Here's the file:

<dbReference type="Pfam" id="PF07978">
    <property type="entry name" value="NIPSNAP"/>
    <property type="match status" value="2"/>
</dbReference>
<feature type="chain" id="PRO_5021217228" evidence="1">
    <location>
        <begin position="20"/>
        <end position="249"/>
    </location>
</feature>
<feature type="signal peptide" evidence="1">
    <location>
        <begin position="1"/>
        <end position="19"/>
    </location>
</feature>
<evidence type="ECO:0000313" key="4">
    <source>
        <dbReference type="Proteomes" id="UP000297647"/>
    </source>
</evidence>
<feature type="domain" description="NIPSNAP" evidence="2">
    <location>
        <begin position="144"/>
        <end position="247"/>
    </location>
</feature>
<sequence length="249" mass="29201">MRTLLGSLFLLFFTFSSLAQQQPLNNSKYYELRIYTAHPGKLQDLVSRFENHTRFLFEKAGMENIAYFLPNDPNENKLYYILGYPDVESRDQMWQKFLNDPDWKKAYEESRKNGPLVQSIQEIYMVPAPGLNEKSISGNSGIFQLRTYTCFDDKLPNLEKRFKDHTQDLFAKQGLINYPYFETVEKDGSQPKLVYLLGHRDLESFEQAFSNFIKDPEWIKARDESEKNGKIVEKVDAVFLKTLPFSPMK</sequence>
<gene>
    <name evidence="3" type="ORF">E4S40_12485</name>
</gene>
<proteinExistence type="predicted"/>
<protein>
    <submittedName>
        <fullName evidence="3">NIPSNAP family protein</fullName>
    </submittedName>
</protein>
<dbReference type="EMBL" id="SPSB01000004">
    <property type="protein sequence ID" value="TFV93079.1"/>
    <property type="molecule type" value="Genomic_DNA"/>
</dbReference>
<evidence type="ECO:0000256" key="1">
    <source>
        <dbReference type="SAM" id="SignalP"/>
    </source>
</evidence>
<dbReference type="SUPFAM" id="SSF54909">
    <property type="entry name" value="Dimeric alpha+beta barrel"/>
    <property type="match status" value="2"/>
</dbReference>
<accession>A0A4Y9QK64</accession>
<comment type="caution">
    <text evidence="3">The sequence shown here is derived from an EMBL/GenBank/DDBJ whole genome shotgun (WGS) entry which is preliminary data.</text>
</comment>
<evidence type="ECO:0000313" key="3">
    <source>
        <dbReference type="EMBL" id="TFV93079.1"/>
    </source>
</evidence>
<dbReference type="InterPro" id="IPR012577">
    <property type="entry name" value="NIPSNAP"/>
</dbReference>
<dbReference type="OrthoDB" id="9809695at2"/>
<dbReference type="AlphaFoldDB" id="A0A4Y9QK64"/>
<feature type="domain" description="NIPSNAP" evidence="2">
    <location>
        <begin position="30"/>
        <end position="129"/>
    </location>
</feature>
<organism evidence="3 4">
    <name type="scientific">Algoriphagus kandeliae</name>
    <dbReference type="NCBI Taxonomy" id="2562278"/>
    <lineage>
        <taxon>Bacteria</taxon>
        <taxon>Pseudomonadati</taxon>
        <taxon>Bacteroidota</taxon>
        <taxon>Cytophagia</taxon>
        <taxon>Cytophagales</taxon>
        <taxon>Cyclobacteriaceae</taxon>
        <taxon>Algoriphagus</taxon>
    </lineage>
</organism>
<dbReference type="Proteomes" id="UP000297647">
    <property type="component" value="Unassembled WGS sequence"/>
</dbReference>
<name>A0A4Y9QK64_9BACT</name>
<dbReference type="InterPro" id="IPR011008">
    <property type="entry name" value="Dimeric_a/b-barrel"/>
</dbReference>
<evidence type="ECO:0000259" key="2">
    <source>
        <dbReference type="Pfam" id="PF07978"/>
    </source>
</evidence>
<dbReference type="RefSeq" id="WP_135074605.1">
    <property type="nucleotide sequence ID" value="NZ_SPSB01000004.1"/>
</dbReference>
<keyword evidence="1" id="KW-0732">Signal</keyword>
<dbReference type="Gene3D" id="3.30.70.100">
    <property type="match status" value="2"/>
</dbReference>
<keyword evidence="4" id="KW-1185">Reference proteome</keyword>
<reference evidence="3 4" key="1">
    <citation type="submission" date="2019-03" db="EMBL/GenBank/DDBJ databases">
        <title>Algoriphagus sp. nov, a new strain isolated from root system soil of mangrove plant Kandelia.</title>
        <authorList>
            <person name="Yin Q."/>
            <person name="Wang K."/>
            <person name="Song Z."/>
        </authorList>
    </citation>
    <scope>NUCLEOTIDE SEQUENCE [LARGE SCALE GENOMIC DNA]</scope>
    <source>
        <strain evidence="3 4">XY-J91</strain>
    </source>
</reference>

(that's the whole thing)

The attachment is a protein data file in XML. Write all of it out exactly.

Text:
<dbReference type="Pfam" id="PF07978">
    <property type="entry name" value="NIPSNAP"/>
    <property type="match status" value="2"/>
</dbReference>
<feature type="chain" id="PRO_5021217228" evidence="1">
    <location>
        <begin position="20"/>
        <end position="249"/>
    </location>
</feature>
<feature type="signal peptide" evidence="1">
    <location>
        <begin position="1"/>
        <end position="19"/>
    </location>
</feature>
<evidence type="ECO:0000313" key="4">
    <source>
        <dbReference type="Proteomes" id="UP000297647"/>
    </source>
</evidence>
<feature type="domain" description="NIPSNAP" evidence="2">
    <location>
        <begin position="144"/>
        <end position="247"/>
    </location>
</feature>
<sequence length="249" mass="29201">MRTLLGSLFLLFFTFSSLAQQQPLNNSKYYELRIYTAHPGKLQDLVSRFENHTRFLFEKAGMENIAYFLPNDPNENKLYYILGYPDVESRDQMWQKFLNDPDWKKAYEESRKNGPLVQSIQEIYMVPAPGLNEKSISGNSGIFQLRTYTCFDDKLPNLEKRFKDHTQDLFAKQGLINYPYFETVEKDGSQPKLVYLLGHRDLESFEQAFSNFIKDPEWIKARDESEKNGKIVEKVDAVFLKTLPFSPMK</sequence>
<gene>
    <name evidence="3" type="ORF">E4S40_12485</name>
</gene>
<proteinExistence type="predicted"/>
<protein>
    <submittedName>
        <fullName evidence="3">NIPSNAP family protein</fullName>
    </submittedName>
</protein>
<dbReference type="EMBL" id="SPSB01000004">
    <property type="protein sequence ID" value="TFV93079.1"/>
    <property type="molecule type" value="Genomic_DNA"/>
</dbReference>
<evidence type="ECO:0000256" key="1">
    <source>
        <dbReference type="SAM" id="SignalP"/>
    </source>
</evidence>
<dbReference type="SUPFAM" id="SSF54909">
    <property type="entry name" value="Dimeric alpha+beta barrel"/>
    <property type="match status" value="2"/>
</dbReference>
<accession>A0A4Y9QK64</accession>
<comment type="caution">
    <text evidence="3">The sequence shown here is derived from an EMBL/GenBank/DDBJ whole genome shotgun (WGS) entry which is preliminary data.</text>
</comment>
<evidence type="ECO:0000313" key="3">
    <source>
        <dbReference type="EMBL" id="TFV93079.1"/>
    </source>
</evidence>
<dbReference type="InterPro" id="IPR012577">
    <property type="entry name" value="NIPSNAP"/>
</dbReference>
<dbReference type="OrthoDB" id="9809695at2"/>
<dbReference type="AlphaFoldDB" id="A0A4Y9QK64"/>
<feature type="domain" description="NIPSNAP" evidence="2">
    <location>
        <begin position="30"/>
        <end position="129"/>
    </location>
</feature>
<organism evidence="3 4">
    <name type="scientific">Algoriphagus kandeliae</name>
    <dbReference type="NCBI Taxonomy" id="2562278"/>
    <lineage>
        <taxon>Bacteria</taxon>
        <taxon>Pseudomonadati</taxon>
        <taxon>Bacteroidota</taxon>
        <taxon>Cytophagia</taxon>
        <taxon>Cytophagales</taxon>
        <taxon>Cyclobacteriaceae</taxon>
        <taxon>Algoriphagus</taxon>
    </lineage>
</organism>
<dbReference type="Proteomes" id="UP000297647">
    <property type="component" value="Unassembled WGS sequence"/>
</dbReference>
<name>A0A4Y9QK64_9BACT</name>
<dbReference type="InterPro" id="IPR011008">
    <property type="entry name" value="Dimeric_a/b-barrel"/>
</dbReference>
<evidence type="ECO:0000259" key="2">
    <source>
        <dbReference type="Pfam" id="PF07978"/>
    </source>
</evidence>
<dbReference type="RefSeq" id="WP_135074605.1">
    <property type="nucleotide sequence ID" value="NZ_SPSB01000004.1"/>
</dbReference>
<keyword evidence="1" id="KW-0732">Signal</keyword>
<dbReference type="Gene3D" id="3.30.70.100">
    <property type="match status" value="2"/>
</dbReference>
<keyword evidence="4" id="KW-1185">Reference proteome</keyword>
<reference evidence="3 4" key="1">
    <citation type="submission" date="2019-03" db="EMBL/GenBank/DDBJ databases">
        <title>Algoriphagus sp. nov, a new strain isolated from root system soil of mangrove plant Kandelia.</title>
        <authorList>
            <person name="Yin Q."/>
            <person name="Wang K."/>
            <person name="Song Z."/>
        </authorList>
    </citation>
    <scope>NUCLEOTIDE SEQUENCE [LARGE SCALE GENOMIC DNA]</scope>
    <source>
        <strain evidence="3 4">XY-J91</strain>
    </source>
</reference>